Silver Screen: Priest 1/2*

Silver Screen: Priest  1/2*
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Silver Screen: Priest 1/2*
Bryan Miller

Priest certainly has to be a candidate for Worst Movie of the Year, a contest that, unfortunately, always seems to have more entrants than Best Movie of the Year. There's some stiff competition, but it's going to be hard to beat this brief but still trying ordeal, a somber, joyless popcorn flick that's little more than an insufferable genre mashup of horror cliché s, Matrix action riffs, Orwellian dystopia, and Catholic iconography. It plays like the dumbass daydream of a slow-witted teenager as he drowses his way through Catechism class.

A cheap-looking animated sequence opens the film, but the cartoon visuals are mostly just a cover for a rush of exposition to explain the movie's silly premise. Mankind has long been at war with vampires, who here are not the brooding, high-cheekboned Twilight types but rather eyeless, gray-skinned monsters bearing no resemblance to humans. The vampires were winning the conflict until a group of highly trained assassin-priests turned the tide for the good guys. Why these priests were so much better trained and able to take down the vampires is never explained and never really makes any sense, but that's the least of the movie's worries.

The vampires are almost entirely defeated but, for reasons left unclear, they are not entirely killed, but rather shepherded onto reservations where they're kept under control. Meanwhile, the Catholic hierarchy that led the charge against the bloodsuckers has taken control of the country, and the archbishops (led by Christopher Plummer) rule society as funny-hat-wearing dictators.

Speaking of things that are never explained: The cities are ensconced in total darkness, while the countryside beyond the city limits is a barren, sun-blasted post-apocalyptic wasteland.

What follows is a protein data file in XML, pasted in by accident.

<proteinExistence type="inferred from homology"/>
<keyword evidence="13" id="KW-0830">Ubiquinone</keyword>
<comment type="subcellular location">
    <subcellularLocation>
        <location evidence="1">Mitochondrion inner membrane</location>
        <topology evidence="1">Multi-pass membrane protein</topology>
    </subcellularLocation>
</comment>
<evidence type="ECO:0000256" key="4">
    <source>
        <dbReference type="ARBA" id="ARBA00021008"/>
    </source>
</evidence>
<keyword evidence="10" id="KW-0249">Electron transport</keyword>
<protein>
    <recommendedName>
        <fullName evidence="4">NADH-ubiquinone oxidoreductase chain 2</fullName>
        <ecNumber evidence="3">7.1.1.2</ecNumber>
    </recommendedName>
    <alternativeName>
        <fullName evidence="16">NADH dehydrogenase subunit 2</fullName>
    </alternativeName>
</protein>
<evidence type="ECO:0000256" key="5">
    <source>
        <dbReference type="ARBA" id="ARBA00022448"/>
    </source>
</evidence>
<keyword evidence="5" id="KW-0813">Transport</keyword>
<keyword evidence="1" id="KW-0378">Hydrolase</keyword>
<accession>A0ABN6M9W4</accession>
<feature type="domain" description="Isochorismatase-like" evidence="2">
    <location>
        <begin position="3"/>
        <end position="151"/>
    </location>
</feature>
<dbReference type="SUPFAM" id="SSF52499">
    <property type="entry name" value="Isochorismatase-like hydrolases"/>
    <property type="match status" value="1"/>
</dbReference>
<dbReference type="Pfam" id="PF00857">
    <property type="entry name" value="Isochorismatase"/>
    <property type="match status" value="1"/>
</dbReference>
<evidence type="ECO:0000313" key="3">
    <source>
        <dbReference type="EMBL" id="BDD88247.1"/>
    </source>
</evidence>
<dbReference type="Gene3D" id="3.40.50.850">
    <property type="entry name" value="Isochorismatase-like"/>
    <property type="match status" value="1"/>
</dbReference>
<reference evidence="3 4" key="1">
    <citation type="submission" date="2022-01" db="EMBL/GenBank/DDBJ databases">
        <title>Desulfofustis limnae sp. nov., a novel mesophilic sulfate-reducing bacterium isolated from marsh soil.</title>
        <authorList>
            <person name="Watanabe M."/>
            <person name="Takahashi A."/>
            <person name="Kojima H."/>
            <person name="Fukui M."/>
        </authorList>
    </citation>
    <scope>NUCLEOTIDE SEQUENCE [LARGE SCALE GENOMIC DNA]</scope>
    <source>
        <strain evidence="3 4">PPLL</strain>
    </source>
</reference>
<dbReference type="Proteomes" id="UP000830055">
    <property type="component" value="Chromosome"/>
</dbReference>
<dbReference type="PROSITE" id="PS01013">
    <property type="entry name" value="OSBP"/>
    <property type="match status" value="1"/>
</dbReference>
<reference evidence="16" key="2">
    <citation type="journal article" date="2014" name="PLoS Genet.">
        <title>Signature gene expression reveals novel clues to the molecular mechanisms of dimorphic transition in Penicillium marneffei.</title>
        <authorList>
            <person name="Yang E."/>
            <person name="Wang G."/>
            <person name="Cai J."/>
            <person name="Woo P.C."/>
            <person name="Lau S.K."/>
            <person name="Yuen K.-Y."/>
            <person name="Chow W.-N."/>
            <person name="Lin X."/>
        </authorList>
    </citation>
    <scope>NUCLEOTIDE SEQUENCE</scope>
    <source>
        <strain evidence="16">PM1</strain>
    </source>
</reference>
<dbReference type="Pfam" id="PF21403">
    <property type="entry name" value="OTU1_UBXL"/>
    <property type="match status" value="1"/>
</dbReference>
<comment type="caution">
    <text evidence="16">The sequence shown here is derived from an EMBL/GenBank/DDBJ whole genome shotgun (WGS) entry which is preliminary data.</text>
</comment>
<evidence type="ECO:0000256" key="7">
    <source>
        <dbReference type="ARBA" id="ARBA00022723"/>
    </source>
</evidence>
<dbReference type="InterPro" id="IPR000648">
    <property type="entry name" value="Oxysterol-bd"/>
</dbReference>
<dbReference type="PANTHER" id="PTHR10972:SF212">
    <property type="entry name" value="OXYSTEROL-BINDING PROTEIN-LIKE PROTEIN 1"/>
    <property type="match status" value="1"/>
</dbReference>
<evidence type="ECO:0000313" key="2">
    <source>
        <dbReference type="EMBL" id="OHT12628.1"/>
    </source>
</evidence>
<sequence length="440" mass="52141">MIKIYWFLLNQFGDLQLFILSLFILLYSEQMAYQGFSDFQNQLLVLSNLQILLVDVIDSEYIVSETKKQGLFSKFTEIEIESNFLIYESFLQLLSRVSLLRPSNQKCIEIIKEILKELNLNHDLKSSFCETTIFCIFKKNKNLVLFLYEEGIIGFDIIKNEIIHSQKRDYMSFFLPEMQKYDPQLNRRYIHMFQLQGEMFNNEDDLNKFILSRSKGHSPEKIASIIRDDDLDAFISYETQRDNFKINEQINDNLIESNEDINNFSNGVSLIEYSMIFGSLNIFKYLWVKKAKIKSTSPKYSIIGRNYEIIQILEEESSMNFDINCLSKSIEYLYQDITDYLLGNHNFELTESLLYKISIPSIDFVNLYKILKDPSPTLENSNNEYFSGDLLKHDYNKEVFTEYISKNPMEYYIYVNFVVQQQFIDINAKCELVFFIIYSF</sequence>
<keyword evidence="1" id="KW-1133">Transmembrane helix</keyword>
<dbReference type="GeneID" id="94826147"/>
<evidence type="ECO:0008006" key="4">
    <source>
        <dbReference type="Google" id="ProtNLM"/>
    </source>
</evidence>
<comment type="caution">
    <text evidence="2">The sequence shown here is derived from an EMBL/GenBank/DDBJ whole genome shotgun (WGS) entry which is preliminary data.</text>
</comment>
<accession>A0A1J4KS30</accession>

But at least the vampire threat is no more-- at least that's what the church leaders claim, but that's called into question when a family in a remote outpost (outpost for what? Again, totally unclear) is savaged and the daughter (Lily Collins of The Blind Side) is spirited away. Her only hope is her unnamed uncle (Paul Bettany), who is one of the last priests after the guild was disbanded and the survivors were shunned (for reasons that are, yet again, utterly unclear). He sets out on a quest to rescue her, not aware that the mastermind of the attack is an old war buddy (Karl Urban) who was turned into a vampire-human hybrid, something that has never happened before but suddenly came about... for reasons that are (you guessed it!) unclear.

Priest is a test of patience from start to finish. While watching the bloodless Bettany scowl his way through the picture, I couldn't help but recall him as the neo-religious albino in The DaVinci Code flagellating himself; the only thing this movie is good for is self-punishment. It's a popcorn movie with absolutely no sense of fun, a complete absurdity that poses itself deadly serious. Only Urban, so good as Bones in the Star Trek reboot, evinces any sense of fun as the stock bad guy in a black hat, but that doesn't even come close to atoning for the rest of the movie's sins.

Priest reteams Bettany with director Scott Charles Stewart, with whom he worked on another forgettable religious-themed horror-action movie, Legion. That film was terrible, as evidenced by the fact that you almost certainly don't recall it in the unlikely event you saw it at all, but at least it had glimmers of camp that made it intermittently enjoyable. This is a slog from start to finish, an unholy creature that never should have existed.